In his place at Easter, , Neubauer came to Jena, to whom Blumenbach took prodigi- ously, and to whom he was very grateful. On the 15th October, , he arrived here; on the 18th September, , a Sunday, he took his degree 1 ; and on the 31st October he began to read his first lecture. Nor did he conceal from himself that the fact of his career coinciding with the necessities of that day, and his personal position to influential men, had had an important influence on the recognition of his labours 3.

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By his marriage on the 19th Oct. What he was to this institution of learning in general, and our society in particular, that the world knows well, and history will not forget. In our tablets of memory his name will always endure, and his recollection will always renew in us the picture of a great and beautiful activity.

He who like him has satisfied the best of his time, he has lived for all time. It is to M. Blumenbach that our age owes Anthropology. The history of mankind had been disfigured by errors of every kind, physical, social and moral. A sage appeared. He contended against the physical errors; and, by so doing, destroyed in the surest manner the founda- tion of all the others. John Frederick Blumenbach was born at Gotha, in From his very birth nature seemed to devote him to education.

His father was professor at Gotha; his mother belonged to a family at Jena, which was attached to the universities. It was in one of those German interiors, where the love of retirement, the necessity of study, the habits of an honourable independence reign with such a charm, that the little Blumen- bach first saw the light. A brother, a sister, a father studious and grave, a mother tender and enlightened, formed at first all his world. It was soon observed that this child, surrounded by such soft affections, was occupied by quite a dreamy curiosity.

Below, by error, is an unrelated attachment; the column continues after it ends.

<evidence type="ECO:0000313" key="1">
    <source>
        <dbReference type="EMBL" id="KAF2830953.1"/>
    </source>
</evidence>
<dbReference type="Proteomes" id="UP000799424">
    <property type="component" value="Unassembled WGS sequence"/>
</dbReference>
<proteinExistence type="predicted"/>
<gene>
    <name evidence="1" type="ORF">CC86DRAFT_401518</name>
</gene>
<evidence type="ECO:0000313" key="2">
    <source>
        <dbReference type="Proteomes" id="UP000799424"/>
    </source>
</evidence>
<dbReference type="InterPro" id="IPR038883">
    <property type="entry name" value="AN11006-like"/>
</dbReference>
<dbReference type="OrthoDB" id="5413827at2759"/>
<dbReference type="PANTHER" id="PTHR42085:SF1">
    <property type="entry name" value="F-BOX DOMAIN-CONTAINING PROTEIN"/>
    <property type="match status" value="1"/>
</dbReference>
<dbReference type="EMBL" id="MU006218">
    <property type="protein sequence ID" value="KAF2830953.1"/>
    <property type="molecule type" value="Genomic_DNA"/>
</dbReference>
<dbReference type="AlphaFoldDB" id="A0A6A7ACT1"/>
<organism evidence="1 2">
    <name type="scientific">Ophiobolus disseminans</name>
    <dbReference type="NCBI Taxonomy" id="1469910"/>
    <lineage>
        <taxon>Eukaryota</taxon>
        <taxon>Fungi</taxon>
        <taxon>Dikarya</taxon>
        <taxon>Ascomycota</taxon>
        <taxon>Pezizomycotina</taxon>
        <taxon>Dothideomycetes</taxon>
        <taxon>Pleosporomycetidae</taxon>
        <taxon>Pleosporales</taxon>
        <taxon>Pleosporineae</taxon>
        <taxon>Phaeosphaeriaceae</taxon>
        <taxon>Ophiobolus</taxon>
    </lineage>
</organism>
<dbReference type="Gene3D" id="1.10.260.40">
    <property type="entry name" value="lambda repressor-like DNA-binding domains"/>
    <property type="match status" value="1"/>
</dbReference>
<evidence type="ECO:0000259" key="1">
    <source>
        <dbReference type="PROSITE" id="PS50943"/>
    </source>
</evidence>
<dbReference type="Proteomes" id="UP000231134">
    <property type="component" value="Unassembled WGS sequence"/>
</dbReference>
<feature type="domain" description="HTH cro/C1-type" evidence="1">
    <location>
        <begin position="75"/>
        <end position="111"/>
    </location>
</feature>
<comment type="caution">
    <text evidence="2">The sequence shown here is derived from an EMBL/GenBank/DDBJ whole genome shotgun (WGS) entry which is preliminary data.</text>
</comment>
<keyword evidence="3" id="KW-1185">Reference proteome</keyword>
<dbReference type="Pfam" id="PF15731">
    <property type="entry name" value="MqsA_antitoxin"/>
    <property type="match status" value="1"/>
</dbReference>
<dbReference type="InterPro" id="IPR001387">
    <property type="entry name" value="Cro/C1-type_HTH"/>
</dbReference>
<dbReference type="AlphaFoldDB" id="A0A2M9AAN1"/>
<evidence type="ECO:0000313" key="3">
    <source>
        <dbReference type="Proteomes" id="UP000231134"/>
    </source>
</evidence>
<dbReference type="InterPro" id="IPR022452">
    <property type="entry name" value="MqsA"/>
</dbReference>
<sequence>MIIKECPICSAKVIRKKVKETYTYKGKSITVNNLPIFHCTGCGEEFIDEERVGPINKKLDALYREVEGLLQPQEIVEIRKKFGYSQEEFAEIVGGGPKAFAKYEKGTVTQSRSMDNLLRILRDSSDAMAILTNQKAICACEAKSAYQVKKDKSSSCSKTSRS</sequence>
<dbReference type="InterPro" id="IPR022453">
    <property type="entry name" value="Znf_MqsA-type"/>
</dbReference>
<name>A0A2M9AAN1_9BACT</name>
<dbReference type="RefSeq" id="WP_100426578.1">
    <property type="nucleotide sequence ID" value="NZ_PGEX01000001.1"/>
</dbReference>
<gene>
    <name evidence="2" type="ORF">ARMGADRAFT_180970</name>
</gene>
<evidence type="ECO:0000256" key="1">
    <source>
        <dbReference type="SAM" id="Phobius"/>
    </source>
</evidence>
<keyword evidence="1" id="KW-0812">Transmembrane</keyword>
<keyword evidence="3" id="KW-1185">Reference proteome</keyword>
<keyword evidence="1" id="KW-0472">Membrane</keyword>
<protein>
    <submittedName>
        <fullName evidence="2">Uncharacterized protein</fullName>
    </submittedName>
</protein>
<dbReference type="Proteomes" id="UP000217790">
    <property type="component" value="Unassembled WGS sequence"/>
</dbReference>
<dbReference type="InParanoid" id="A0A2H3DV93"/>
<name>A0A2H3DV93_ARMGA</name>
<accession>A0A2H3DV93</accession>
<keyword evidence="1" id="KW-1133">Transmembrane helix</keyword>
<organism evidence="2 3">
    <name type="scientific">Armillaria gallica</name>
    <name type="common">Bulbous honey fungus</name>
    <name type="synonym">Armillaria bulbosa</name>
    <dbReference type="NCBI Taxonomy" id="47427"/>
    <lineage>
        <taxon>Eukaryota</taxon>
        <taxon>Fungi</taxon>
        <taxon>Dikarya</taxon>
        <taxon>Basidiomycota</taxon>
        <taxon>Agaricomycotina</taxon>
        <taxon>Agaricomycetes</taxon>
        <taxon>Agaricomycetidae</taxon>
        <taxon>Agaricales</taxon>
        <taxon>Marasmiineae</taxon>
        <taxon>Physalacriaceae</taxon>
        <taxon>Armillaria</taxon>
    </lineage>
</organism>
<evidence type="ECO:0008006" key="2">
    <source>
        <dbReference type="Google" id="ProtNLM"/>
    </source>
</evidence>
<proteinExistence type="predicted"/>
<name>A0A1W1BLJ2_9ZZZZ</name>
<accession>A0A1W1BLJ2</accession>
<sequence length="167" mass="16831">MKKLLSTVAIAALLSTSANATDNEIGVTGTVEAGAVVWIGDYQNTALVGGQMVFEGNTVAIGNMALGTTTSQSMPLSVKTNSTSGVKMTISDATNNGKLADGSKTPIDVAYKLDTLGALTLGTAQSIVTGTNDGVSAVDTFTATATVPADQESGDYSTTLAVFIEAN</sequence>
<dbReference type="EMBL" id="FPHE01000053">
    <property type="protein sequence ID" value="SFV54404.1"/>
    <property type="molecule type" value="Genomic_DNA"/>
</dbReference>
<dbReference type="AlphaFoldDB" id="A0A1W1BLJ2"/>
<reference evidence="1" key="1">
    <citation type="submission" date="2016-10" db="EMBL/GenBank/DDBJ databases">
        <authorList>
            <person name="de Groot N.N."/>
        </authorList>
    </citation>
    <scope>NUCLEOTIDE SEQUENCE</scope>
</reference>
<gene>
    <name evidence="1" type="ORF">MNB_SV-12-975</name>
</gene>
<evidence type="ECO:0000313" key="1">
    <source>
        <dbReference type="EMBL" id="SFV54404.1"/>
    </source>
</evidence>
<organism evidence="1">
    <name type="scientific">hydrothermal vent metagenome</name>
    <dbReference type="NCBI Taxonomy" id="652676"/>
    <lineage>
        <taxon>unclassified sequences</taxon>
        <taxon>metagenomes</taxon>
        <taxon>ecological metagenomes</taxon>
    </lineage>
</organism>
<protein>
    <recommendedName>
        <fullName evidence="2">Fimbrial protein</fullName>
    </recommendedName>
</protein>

It played but little, and began to observe very early. It endeavoured, and sometimes with great ingenuity, to com- prehend or to explain to itself the structure of a plant or an insect.


Everything is taken seriously in Germany, even the earliest education of the infant. The father of M. Blumenbach, who [Seite 50] intended him for education, never permitted him, even from the most tender age, to break short a sentence badly commenced in order to put something else in its place. The sentence badly commenced had to be finished. The child had to get itself out of the little difficulty it had got into. In this way it learnt naturally, without effort, or rather by scarcely appreciable efforts, to think clearly and express itself with precision.

His mother, a woman of elevated spirit and noble heart, inspired him with ideas of glory. The soul of the mother is the destiny of her son. These first impressions have never ceased to influence the whole life of M. Of his numerous writings there is only one which is foreign to the sciences, and that is the panegyric of his mother.

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To return to the child. At ten years old he already took up the subject of comparative osteology, and this was the way. There was then but one solitary skeleton in the town of Gotha. This skeleton belonged to a doctor, who was the friend of the family of our little scholar, who often told afterwards the story of the many visits he used to make, during which he took no notice of the doctor, but a great deal of the skeleton. His visits became, by little and little, more assiduous and more frequent. He came, on purpose, when his old friend was out; and, under pretence of waiting for him, spent whole hours in looking at the skeleton.